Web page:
And another thing… Pedestrian Thinking?

Following on from the last post – no wonder we have such a hard time convincing people to consider the creation of a walking city (note: a walking city includes our rollin’ brothers & sisters).

The word ‘pedestrian’ has become in our society a kind of insult, meaning: slow, stulted, non-creative, inefficient and a bit lame.  In other words not fast, not sexy, not cool.  Which is why I love the work of Living Streets Aotearoa. From their website:

We want more people walking and enjoying public spaces be they young or old, fast or slow, whether walking, sitting, commuting, shopping, between appointments, or out on the streets for exercise, for leisure or for pleasure.

Let’s take back our public spaces!

This is from the page I linked to in the previous post: the Traffic Transport & Road Safety Associates (Ireland) website.  But it was so compelling I just wanted to give it a post all to itself.  Here’s the link again:


Why Pedestrianise?
  • Improving Road Safety – reducing the potential for conflict between vulnerable road users like pedestrians and cyclists and motor vehicles creates a significant reduction in the number of accidents within the pedestrianised area.  In Odda in Norway accident reductions of over 80% were reported.
  • Improving Economic Vitality – most retailers, at least in town centres, appreciate that the number of people walking past their shop and not the number of people driving past their shop is key to getting people inside to spend money.  Pedestrians comparison shop, and research conducted in the United Kingdom reported increases in sales of upto 20% per year in the first few years following pedestrianisation. Research from 11 cities in Germany showed average rent increases of 50% after pedestrianisation. Chartered Surveyor Weekly reported that following the introduction of the footstreets concept in York, United Kingdom, a boom in retail sales was accompanied by rent increases of upto 400%.
  • Improving Social Interaction – increasing the amount that people meet, talk and interact, has been shown to have health benefits, but also creates a sense of community and a pride in the space or place.
  • Improving Health – in the same way that providing streets to drive on has been shown to increase traffic levels, providing a good walking environment has been shown to increase the number of people walking. Studies tend to show that the number of people walking within the immediate area will increase by over 50%.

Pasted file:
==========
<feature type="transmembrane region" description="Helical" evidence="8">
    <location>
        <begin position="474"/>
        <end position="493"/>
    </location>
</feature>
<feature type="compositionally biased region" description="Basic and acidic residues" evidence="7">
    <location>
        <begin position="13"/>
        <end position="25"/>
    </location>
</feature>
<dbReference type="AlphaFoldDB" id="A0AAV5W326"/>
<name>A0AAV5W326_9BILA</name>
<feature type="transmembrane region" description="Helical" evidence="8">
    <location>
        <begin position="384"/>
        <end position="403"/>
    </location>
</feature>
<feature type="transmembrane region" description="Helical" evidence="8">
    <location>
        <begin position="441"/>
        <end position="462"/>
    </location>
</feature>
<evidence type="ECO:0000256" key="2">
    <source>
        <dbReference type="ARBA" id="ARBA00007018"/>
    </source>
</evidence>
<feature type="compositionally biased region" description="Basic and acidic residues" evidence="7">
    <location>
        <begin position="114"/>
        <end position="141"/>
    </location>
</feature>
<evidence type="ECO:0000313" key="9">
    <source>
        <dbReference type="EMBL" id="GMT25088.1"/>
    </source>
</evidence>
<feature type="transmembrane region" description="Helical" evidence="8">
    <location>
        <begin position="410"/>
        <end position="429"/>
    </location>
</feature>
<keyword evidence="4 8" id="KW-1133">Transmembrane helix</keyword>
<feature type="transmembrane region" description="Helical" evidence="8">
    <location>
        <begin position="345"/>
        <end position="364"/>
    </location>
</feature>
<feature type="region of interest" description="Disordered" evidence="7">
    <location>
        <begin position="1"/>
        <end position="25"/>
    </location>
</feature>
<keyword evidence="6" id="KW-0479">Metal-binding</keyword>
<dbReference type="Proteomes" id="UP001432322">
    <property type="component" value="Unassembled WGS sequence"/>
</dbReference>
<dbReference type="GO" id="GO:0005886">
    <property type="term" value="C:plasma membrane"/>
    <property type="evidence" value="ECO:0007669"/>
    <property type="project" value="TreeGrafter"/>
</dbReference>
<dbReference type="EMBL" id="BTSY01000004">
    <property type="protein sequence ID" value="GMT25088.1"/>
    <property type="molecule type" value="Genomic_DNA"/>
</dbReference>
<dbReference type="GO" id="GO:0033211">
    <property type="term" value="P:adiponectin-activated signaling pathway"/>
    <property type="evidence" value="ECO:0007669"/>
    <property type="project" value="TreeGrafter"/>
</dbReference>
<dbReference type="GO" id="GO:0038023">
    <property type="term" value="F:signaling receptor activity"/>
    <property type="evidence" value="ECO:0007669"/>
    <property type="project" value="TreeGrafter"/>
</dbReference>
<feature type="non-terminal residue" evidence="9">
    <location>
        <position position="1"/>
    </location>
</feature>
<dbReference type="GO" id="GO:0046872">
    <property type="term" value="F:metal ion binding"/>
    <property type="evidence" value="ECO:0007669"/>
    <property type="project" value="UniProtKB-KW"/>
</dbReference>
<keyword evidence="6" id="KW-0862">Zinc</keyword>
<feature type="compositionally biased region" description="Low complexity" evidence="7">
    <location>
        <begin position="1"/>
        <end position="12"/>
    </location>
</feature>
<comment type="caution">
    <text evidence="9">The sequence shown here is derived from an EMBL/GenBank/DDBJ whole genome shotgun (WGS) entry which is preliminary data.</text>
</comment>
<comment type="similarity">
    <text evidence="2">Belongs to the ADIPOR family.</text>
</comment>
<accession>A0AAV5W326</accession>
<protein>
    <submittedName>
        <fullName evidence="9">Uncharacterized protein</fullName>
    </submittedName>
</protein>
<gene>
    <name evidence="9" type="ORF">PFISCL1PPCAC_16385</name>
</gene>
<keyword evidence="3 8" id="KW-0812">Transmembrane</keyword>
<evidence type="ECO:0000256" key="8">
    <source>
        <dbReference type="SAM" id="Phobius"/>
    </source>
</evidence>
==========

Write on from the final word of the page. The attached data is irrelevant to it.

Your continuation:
• Improving the environment – It is over 30 years since the OECD studied the link between environmental improvement and the removal of traffic.  Whilst some of the noted benefits such as reductions in Carbon Monoxide have now been addressed through the introduction of catalytic converters to vehicles, creating a modal shift from the car to walking reduces the level of CO2 helping the country to meet its emissions targets. Noise levels are also reduced by up to 15 decibels.


So, what kind of city do you want to live in?


My New Best Friend

Well, I’ve posted before about the joys of legging it, walking back to happiness yada yada yada.  I’ve also hinted at diminishing waistlines and heroics on the football field.

But what are the benefits of increased physical activity?  (oh dear, he’s setting us up for a boring post about health and wellbeing again…)

Not true.  This is about gadgets!

Well, it’s partly about gadgets.  OK, it’s about one gadget, but it’s pretty neat.  The gadget in question is a pedometer. (Oh, is that all? [yawn] click…)

Ahem.  I got all interested because A) I now had to walk (or bike) everywhere and B) I was keen to get fit for football.  It’s funny how righteous you can be when you don’t have any choice.  I’m now some sort of evangelical exercise advocate amongst my colleagues and friends as if I’ve always jogged up and down hills and cycled 20km per day.

So I’m a bit of a fraud, but hey, at least I’m being active.

I had seen pedometers of course and like most of us was mystified as to how it could actually work (I mean, how can it tell I’m walking and not lifting my legs on the spot?) well the answer is: it doesn’t because the effect on your body is almost the same.  Movement of any kind, even gentle movement is beneficial to the body and your general health.  The more the merrier though.  I had heard about this 10,000 steps business through various people and wondered what it was all about.  All I knew was that 10,000 steps was apparently a minimum target for maintaining good health and wellbeing.  But where did this come from?  Why the magic number?  Was this pedometer company marketing propaganda?  Nobody seemed to know the specifics.  But more on that later…